47 There are two separate but interdependent ideas here. Killing gives me a feeling of relief. And now today. Louis Rene Beres. by or holocaust. I have killed death. “Collective Suicide?”. is captured by Ernest Becker's paraphrase of Elias Canetti: "Each organism 48 The death fear of the ego is lessened by the killing raises its head over a field of corpses.EVAZON FEAR OF DEATH KRITIK CROSS-X. ? . Spring 19 94 Humankind is different. This political logic is based on the supposition of total power and knowledge. it is fitting to ask whether what is in progress is a new genocidal and sacrificial illusion. This is a salvific and sacrificial destruction. of death as a zero-sum commodity. to prevent him from killing me. it is due. committed in the name of the need to radically materialize all the possibilities opened up by a given social and political reality over which it is supposed to have total power. the West has repeatedly been under the illusion that it should try to save humanity by destroying part of it. Prof at Univ of Coimbra. and under Nazism. This is how it was in colonialism. and on the radical rejection of alternatives. and that the problems and difficulties confronting it arise from failing to take its logic of development to ultimate consequences. If there is terrorism. The first is the rather pragmatic and mundane observation someone who would otherwise kill you is a life-supporting action Why assume that your intended victim would . " . with the Holocaust. it is no longer a source of anguish. with the collective sacrifice of the periphery and even the semiperiphery of the world system. perpetuating the drive towards immortality. according to Otto Rank. the West has experienced three versions of this -8- . International Law and Survival on Planet Earth. Boaventura de Santos. and the African slaves. of warding off one's own death. and what its scope might be. and that cry out for "self-determination. this is how it is in neoliberalism. but also from 46 How do these States sustain the promise of immortality States that have deigned to represent God in his planetary political duties. by every war or epidemic. war and destruction. This is how it was under Stalinism." . This kill to save mentality is part of a broader system of neoliberal violence. Where do ? It is . it is the outcome of market laws not having been fully applied." ? One way is through the legitimization of the killing of other human beings . Of course ." 49 The drive to secure ourselves against death demands The process of securing life demands the slaughter of the Other. If there is unemployment. rather. far more complex idea. It is above all appropriate to ask if the new illusion will not herald the radicalization and the ultimate perversion of the Western illusion: destroying all of humanity in the illusion of saving it. And why is such killing the ostensible protection of one's own life? An answer is offered by Eugene Ionesco as follows: I must kill my visible enemy. of course. the spectacle of catastrophe and annihilation has been with us from the beginning. smiles into the sun. with the Gulag. and declares life good. Professor of International Law at Purdue. This is how it was in the period of imperialist struggles. of the other.COM JAIPAUL Death K 1NC Short The affirmative replicates the evangelism of fear through its constructions of violence. holocaust and genocide are all past examples of the lesson the United States federal government has apparently missed. With the war against Iraq. Sacrificial genocide arises from a totalitarian illusion manifested in the belief that there are no alternatives to the present-day reality. My enemy's death cannot be held against me. each of us is we turn to promises of immortality unwilling to accept a fate that points not only to extinction. humanity cant be saved by destroying itself. the Sacrifice through the death of the other one buys oneself free from the penalty of dying. April 2003. this is not due to the violence of the conditions that generate it. to be sure. Yet. Issue # 63 According to Franz Hinkelammert. And from where do we hear such promises? From religion. hunger and death in the Third World. Self-Determination. The current death drive is not new as the gulag. of being killed. if I killed him with that killing the approval of society: that is the purpose of war. which caused millions of deaths in two world wars and many other colonial wars. with the genocide of indigenous peoples. otherwise be your assassin Because government has [*17] clarified precisely who is friend and who is foe. it is ultra-conservative in that it aims to reproduce infinitely the status quo. Bad Subjects. but also to extinction with insignificance. Killing is a way of relieving one's feelings. Or. is that This idea. and the seeming insignificance of individual life appears confirmed by every pestilence to be every earthquake or typhoon. your own killing in general confers immunity from mortality. the one who is determined to take my life. to the fact that total violence has not been employed to physically eradicate all terrorists and potential terrorists. During the last hundred years. Arizona Journal of International and Comparative Law. because I am dimly aware that in killing him. instead. The second. Inherent to it is the notion of the end of history. this is not the result of market failures.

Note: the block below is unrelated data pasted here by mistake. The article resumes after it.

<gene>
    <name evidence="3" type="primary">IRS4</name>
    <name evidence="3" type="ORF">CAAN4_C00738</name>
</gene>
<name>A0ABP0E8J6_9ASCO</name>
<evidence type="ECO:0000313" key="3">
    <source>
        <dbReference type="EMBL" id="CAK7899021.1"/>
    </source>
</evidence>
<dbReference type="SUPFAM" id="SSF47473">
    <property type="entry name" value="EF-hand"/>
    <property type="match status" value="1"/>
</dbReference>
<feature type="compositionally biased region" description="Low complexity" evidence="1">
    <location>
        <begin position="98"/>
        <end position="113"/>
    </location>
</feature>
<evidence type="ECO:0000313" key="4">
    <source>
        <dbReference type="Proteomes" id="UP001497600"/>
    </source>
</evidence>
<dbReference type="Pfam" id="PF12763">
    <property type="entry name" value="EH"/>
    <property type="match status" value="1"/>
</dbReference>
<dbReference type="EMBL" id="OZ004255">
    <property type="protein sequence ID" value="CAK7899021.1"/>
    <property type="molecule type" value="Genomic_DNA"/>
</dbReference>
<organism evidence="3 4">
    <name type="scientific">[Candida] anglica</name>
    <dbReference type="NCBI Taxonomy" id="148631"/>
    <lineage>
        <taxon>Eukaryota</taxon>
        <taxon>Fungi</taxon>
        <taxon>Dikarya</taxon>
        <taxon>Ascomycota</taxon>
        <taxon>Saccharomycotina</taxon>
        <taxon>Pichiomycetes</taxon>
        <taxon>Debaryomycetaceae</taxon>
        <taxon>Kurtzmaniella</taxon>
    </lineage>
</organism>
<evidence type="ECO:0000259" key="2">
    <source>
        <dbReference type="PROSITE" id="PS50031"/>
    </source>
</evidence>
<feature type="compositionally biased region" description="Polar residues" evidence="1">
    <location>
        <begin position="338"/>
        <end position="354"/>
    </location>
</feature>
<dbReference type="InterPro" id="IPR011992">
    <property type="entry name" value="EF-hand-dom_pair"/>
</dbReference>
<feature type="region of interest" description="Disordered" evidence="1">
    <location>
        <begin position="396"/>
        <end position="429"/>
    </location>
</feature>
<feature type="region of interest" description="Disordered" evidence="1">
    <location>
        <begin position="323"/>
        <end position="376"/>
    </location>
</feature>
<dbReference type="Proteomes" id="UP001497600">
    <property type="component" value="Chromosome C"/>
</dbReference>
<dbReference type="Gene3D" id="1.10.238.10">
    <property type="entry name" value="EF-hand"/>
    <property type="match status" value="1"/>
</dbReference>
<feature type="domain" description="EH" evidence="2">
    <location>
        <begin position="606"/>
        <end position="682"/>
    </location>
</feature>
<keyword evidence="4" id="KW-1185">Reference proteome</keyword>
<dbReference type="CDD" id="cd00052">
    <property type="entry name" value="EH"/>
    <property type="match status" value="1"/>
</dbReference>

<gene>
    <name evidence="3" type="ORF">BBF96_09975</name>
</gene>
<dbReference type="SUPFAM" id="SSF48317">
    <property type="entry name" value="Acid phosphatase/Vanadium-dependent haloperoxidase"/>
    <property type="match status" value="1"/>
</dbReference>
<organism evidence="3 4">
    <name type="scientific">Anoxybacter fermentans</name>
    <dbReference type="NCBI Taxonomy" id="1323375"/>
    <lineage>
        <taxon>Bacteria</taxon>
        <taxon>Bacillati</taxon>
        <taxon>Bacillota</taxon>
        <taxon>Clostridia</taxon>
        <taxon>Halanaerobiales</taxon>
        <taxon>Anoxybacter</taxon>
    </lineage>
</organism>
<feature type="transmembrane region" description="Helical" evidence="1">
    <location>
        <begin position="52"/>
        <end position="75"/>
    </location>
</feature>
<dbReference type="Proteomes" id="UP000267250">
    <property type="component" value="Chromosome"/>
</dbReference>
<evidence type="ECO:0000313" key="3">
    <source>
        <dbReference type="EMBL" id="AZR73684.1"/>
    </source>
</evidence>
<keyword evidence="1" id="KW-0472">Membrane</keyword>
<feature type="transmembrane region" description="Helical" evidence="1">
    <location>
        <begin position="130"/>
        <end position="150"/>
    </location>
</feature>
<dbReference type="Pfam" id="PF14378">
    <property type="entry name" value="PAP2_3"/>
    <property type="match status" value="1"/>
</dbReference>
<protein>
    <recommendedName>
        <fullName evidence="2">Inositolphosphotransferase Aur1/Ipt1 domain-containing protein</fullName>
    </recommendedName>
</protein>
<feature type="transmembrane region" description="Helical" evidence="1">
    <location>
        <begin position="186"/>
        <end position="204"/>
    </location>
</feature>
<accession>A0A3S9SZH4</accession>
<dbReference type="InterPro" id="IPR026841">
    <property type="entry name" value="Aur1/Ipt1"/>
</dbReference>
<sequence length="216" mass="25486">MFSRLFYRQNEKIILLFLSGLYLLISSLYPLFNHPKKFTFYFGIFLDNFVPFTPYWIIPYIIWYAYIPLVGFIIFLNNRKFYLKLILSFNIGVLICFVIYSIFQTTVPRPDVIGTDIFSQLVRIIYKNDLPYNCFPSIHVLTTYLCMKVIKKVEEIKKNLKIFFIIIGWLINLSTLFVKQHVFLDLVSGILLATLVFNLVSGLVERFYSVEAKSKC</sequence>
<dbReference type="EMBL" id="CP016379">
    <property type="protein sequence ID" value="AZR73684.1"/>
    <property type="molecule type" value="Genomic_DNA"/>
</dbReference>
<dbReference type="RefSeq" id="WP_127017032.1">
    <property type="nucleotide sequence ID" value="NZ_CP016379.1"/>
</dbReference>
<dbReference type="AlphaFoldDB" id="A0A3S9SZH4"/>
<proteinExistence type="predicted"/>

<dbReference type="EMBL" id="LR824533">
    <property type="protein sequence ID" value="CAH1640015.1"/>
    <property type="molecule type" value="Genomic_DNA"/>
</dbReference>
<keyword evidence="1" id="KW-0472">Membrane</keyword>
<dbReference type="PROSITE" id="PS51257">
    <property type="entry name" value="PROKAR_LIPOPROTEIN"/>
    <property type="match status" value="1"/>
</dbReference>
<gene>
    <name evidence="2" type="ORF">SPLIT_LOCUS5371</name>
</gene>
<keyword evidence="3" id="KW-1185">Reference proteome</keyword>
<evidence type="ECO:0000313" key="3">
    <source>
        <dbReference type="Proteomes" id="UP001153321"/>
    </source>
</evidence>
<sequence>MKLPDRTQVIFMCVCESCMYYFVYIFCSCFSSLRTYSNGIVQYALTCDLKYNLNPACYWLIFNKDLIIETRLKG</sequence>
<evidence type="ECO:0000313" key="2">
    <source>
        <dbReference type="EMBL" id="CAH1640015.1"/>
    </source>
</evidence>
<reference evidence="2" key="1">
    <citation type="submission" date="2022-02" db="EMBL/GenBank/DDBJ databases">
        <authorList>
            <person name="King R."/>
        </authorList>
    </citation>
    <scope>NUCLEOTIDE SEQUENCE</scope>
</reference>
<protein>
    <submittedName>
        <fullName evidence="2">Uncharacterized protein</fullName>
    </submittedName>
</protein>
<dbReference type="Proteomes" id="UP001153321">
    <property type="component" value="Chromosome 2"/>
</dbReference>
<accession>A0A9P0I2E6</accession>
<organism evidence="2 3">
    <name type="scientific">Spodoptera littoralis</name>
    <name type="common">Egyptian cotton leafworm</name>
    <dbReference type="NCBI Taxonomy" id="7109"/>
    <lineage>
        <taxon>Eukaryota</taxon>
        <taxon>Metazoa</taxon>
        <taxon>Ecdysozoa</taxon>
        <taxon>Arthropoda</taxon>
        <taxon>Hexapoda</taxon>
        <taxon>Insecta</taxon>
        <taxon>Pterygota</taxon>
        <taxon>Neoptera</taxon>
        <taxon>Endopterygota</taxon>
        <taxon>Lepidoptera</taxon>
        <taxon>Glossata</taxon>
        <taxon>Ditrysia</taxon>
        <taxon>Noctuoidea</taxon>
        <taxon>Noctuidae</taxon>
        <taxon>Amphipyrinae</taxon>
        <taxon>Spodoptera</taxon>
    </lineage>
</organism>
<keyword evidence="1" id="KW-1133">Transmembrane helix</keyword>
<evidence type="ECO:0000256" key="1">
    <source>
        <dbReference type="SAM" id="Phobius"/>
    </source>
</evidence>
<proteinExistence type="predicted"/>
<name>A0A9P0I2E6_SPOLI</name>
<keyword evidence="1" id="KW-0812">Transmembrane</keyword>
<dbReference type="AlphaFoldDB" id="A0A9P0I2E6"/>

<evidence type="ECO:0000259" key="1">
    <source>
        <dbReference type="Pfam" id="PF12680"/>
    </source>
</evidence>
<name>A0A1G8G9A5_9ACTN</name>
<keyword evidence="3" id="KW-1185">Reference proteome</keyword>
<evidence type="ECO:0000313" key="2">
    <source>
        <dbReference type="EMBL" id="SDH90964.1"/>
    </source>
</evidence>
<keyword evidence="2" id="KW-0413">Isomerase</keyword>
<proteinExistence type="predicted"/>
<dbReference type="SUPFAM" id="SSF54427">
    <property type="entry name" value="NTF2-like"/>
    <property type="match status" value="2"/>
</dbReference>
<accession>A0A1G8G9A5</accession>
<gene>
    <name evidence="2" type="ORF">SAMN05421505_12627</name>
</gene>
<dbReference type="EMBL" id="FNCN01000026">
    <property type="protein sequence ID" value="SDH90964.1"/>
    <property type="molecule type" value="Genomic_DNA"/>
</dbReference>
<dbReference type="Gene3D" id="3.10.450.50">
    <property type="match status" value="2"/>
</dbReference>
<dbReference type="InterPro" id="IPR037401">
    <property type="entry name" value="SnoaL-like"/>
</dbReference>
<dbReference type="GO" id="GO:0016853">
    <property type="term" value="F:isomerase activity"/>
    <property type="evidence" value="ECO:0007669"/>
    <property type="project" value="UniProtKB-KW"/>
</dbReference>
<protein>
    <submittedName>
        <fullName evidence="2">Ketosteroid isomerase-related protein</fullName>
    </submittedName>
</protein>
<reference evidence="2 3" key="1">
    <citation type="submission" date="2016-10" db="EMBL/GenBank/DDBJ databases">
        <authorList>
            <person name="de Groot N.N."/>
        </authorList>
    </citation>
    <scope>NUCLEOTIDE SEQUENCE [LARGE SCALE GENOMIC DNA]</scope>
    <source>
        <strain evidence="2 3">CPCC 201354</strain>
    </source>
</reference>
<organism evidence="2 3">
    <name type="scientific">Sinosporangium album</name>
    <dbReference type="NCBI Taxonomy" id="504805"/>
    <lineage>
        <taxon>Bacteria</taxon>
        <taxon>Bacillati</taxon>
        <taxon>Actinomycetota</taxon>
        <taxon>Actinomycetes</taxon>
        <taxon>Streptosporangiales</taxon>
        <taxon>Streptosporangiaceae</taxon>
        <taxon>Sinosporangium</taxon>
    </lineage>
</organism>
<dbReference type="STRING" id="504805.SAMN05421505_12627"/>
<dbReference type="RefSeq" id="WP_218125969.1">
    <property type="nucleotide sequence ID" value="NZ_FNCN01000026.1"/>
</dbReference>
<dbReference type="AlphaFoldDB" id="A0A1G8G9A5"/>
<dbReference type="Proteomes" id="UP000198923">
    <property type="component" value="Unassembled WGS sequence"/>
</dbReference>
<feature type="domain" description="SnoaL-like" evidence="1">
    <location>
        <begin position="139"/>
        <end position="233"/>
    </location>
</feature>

with its logic of insuperable efficiency of the plan. and taboos come in many different forms. Fuchsberg Law Center at Touro College. is quite clear on two facts: according to reliable calculations by the Non-Governmental Organization MEDACT.COM JAIPAUL logic. from the idea of "discardable populations". to refer to the deaths. gender paraphrased There is also a direct relationship between our attitude toward death and its status as a taboo subject . catastrophic heroism.EVAZON FEAR OF DEATH KRITIK CROSS-X. with its logic of insuperable efficiency of the market. then death becomes the subject of a linguistic prohibition -. only preventable by the massive destruction of the other. and. The first two periods involved the destruction of democracy. Professor of Law and Medical Ethics at the Jacob D. a death drive. worldwide. Much like a formal legal system.a taboo. referring to citizens of the Third World not capable of being exploited as workers and consumers. seen three versions of the end of history: Stalinism. the war will cost 100 billion dollars. Nazism. The last one trivializes democracy. Its death drive takes a number of forms. n201 By referring to the subject of death. They may be proscriptions against certain behaviors. Louise Harmon. between 48 and 260 thousand civilians will die during the war and in the three months after (this is without there being civil war or a nuclear attack). in London. of thousands of innocent civilians. I have described this situation as a combination of political democracy and social fascism. n194 or against eating certain foods. neoconservatism and Christian fundamentalism. A taboo is something forbidden. Text: Vote negative to shatter the silence surrounding death through an absolute rejection of the Affirmative’s fantasies of life absent death in order to embrace hope in the uncertain present. against the war is found to be incapable of halting the war machine set in motion by supposedly democratic rulers. certain words or subjects may be forbidden to be spoken of in public discourse. with its logic of racial superiority. as a result of war. the idea of a looming collective suicide. The last. the broader the definition of the other and the efficacy of its destruction. therefore. n200 There are risks in violating a taboo. n198 Geoffrey Gorer has theorized that there has been a shift in prudery during the last century. At all these moments. neoliberalism is a mixture of market radicalization. n199 His explanation for the linguistic prohibition on the subject of death is the same as mine: People no longer have a system of belief that includes spiritual immortality. November 1992. the more likely collective suicide becomes. The duty of those who judge is to relentlessly tear down the taboo surrounding death at every turn – a Negative ballot signifies an important political stance. and begins the deconstruction of the deathwatch. to the concept of "collateral damage". may consider the mention of sexual activity or birth to violate a taboo. traditional codes of conduct often [*110] carry sanctions for the breaking of unwritten rules. 77 Minnesota Law Review 1. and neoliberalism. n195 or touching certain sacred or [*108] profane objects or persons. Paradoxically. Someone with Victorian sensibilities. with the subject of death replacing the subject of sex as the forbidden topic on life's agenda. In its sacrificial genocide version. disarming it in the face of social actors sufficiently powerful to be able to privatize the state and international institutions in their favor. our informal. enough to pay the health costs of the world's poorest countries for four years. predominates. for example. n196 But taboos can also be what Levi-Strauss called "linguistic prohibitions. a catastrophic heroism. and in particular to -9- . The reasoning goes something like this: If the predominant attitude toward death in a culture is one of fear." n197 In a given culture. One current manifestation of this combination resides in the fact that intensely strong public opinion.